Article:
da Literary Arts Collective Presents STORY Time Sunday NaNoWriMo prompts and tips

Hey there NaNoWriMo buddies!

How full is your novel?

 

  1. Do you have enough things?
  •  Make an inventory of every item in your wallet/backpack/purse/briefcase. Write 3-5 sentences for each item: what it looks/smells/feels/tastes like, where you got it and from whom/how long it’s been in said location and anything else that leaps to mind
  • Put at least 4 items in your novel. Put ALL of them in if you can
  • Make one of them into a weapon and USE it successfully AND unsuccessfully in 2 different scenes.

 

Variation a:

Your protagonist’s bag of groceries:

What’s in it? At least 12 items

Write a scene where she or he or they cook an unspeakably horrible dish with the ingredients

 

Variation b:

What’s in your antagonist’s closet? 6 items minimum

Write a scene in which your antagonist’s secret clothing fetish is revealed

 

2.  Do you have enough other Art Forms?

  • Make one of your main characters a bad poet.

Write 3 poems and put them in a scene. Formal poetry is best for this. How about a terrible sonnet or a string of truly horrendous haiku?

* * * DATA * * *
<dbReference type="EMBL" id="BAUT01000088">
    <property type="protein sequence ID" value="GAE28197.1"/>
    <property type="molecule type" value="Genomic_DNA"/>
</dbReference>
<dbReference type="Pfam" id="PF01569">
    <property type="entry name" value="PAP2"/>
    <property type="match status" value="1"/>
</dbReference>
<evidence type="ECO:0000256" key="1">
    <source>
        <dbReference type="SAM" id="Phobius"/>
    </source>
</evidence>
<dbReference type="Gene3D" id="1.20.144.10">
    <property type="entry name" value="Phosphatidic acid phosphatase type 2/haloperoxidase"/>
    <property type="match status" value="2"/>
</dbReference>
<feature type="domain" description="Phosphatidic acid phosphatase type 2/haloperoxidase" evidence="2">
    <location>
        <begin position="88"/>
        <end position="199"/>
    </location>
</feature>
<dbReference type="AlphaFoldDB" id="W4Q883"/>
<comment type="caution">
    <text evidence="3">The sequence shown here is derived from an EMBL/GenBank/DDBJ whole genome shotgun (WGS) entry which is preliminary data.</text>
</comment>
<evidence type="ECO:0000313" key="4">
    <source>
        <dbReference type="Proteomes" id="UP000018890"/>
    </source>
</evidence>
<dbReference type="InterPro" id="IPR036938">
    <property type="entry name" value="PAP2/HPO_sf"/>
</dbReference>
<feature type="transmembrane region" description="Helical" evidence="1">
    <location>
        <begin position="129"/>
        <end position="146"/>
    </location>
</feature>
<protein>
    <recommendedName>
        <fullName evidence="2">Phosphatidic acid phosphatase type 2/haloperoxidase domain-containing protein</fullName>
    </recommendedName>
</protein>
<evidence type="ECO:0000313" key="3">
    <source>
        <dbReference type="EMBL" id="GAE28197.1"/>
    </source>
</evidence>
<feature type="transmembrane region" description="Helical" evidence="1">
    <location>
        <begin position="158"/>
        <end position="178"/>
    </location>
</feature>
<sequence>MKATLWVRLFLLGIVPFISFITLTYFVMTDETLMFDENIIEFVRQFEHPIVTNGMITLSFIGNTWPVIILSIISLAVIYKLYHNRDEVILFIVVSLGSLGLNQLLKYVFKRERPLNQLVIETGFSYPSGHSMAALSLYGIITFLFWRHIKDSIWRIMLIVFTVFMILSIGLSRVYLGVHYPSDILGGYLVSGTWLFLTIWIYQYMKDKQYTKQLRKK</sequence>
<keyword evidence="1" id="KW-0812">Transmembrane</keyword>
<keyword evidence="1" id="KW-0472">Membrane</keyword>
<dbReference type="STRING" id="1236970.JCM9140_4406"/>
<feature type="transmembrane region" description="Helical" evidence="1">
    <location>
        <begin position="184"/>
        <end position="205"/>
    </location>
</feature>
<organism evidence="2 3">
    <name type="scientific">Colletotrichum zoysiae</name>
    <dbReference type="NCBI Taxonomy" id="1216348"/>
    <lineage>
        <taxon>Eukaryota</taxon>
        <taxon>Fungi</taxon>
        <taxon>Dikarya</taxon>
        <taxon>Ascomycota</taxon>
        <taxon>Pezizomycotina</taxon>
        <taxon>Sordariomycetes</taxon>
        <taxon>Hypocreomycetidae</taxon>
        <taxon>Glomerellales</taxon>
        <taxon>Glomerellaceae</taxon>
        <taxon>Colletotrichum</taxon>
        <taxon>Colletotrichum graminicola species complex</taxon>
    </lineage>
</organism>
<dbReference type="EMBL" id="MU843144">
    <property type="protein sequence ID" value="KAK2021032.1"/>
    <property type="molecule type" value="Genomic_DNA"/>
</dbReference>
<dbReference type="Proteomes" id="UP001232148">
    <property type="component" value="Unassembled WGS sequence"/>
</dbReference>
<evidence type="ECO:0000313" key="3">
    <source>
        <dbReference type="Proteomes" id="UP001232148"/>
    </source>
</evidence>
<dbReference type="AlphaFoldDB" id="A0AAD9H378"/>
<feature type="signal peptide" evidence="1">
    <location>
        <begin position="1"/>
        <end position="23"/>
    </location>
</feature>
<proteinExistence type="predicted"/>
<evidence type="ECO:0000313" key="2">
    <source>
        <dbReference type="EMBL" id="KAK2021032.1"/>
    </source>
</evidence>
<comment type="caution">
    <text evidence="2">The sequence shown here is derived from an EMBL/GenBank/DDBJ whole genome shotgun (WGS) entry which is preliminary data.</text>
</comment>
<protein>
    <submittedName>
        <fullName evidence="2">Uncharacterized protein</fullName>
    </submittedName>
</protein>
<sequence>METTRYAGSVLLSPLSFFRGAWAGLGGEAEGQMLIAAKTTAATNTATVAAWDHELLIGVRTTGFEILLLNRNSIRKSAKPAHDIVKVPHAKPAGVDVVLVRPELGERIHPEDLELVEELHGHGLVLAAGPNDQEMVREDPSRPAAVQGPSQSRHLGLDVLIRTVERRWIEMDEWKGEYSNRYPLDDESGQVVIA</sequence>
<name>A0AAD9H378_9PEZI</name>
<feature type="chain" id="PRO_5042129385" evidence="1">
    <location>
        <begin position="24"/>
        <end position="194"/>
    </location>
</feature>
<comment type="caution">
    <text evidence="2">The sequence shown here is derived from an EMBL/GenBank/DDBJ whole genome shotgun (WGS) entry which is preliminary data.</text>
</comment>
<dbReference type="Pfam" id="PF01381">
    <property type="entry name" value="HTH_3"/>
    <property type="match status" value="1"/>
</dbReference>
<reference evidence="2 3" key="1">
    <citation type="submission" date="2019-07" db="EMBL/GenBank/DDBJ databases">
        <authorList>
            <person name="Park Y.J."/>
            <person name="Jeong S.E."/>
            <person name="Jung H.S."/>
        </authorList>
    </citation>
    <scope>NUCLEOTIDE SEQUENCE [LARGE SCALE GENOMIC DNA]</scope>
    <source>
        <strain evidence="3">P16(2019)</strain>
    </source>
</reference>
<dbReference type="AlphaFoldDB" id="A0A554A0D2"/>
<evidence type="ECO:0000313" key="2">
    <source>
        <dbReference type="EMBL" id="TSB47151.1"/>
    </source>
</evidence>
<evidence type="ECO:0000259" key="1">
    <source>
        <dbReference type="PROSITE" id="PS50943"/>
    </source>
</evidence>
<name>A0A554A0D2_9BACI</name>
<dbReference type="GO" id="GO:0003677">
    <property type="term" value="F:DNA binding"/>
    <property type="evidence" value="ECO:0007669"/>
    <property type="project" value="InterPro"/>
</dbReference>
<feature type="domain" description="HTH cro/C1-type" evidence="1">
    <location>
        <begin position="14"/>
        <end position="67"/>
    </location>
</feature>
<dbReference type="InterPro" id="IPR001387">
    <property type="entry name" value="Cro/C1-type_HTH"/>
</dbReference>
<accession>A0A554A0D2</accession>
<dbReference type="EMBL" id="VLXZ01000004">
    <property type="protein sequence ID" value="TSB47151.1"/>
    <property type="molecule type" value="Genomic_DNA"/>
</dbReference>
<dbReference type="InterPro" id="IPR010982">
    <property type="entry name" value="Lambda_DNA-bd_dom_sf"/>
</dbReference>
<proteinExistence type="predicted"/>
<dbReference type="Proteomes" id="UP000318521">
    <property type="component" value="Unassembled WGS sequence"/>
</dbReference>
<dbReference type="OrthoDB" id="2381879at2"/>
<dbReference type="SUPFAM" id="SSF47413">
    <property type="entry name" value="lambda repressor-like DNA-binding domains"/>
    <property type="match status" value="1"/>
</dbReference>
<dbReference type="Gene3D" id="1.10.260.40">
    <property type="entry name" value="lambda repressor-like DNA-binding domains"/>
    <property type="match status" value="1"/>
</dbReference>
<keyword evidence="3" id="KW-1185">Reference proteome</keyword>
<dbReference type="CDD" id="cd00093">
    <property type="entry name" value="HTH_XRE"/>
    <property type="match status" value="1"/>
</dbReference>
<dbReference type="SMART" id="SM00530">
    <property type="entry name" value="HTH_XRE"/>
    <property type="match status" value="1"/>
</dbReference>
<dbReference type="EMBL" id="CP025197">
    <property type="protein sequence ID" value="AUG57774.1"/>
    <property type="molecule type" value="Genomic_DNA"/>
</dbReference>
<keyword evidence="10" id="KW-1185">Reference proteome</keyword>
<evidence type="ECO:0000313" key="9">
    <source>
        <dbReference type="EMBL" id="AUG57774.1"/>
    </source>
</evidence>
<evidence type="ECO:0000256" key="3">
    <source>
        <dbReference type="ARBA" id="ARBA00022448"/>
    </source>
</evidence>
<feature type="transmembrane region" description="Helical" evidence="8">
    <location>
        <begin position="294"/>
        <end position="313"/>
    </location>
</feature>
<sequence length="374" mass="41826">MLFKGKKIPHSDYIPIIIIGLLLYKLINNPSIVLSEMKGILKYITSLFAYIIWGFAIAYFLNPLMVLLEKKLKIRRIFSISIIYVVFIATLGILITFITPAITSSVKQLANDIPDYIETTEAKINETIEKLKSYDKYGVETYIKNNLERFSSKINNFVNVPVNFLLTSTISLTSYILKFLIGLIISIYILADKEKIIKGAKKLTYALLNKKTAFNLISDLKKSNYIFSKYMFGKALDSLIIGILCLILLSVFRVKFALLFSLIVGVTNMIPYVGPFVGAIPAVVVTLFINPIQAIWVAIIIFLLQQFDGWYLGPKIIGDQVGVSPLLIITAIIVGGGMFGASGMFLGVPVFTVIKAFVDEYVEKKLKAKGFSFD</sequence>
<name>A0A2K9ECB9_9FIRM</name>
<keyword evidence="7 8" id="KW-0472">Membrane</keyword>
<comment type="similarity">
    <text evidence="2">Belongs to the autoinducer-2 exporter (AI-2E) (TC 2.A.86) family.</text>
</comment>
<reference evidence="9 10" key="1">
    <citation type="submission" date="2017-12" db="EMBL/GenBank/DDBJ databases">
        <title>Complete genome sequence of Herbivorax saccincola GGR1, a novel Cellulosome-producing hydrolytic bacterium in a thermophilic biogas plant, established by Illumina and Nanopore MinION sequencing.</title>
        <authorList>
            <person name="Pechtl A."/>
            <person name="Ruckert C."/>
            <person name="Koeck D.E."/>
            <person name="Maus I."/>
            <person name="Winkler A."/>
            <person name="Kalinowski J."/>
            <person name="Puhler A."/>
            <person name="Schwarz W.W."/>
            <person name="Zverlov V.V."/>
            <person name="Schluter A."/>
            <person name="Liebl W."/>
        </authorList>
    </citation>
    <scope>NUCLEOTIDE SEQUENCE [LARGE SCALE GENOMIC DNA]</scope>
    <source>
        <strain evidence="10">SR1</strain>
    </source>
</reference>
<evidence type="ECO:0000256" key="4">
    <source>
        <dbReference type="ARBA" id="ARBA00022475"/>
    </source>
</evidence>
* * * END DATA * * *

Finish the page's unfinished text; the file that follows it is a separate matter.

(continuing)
• What play/musical/film are your characters producing/starring in/performing the music for/filming/ushering? Write at least 1 scene where something goes disastrously wrong or ridiculously, unexpectedly right. Or both.

 

3. Do you have enough points of view?

  • CHANGE Narrators

Make someone else tell the story from her or his or their or its point of view. Pick a scene that ISN’T crucial to the main narrator/protagonist. Open it up and see what’s there.

and/or

4. Do you have enough Death and Mayhem?  

  • KILL somebody and/or stage a natural DISASTER

and/or

5. Do you have enough stories?

  • Have someone in the book tell a completely different STORY about SOMETHING ELSE

Rinse

Repeat

 

 

2 thoughts on “da Literary Arts Collective Presents STORY Time Sunday NaNoWriMo prompts and tips

  1. I have to laugh. I cook the ” unspeakably horrible dish” every night. Informative post. Thanks. Can you speak more on switching narrators and how to get away with that pov change if one is consistently in a third person limited viewpoint? I’m not sure one can do it smoothly. Kaye

  2. oh Kaye! me too! that must be why we’re friends. My forthcoming novel has one section in 3rd person and the other sections in _different_ 1st persons. Email me about your book more specifically and let’s talk further. Thanks for commenting and asking!

Leave a Reply

Fill in your details below or click an icon to log in:

WordPress.com Logo

You are commenting using your WordPress.com account. Log Out / Change )

Twitter picture

You are commenting using your Twitter account. Log Out / Change )

Facebook photo

You are commenting using your Facebook account. Log Out / Change )

Google+ photo

You are commenting using your Google+ account. Log Out / Change )

Connecting to %s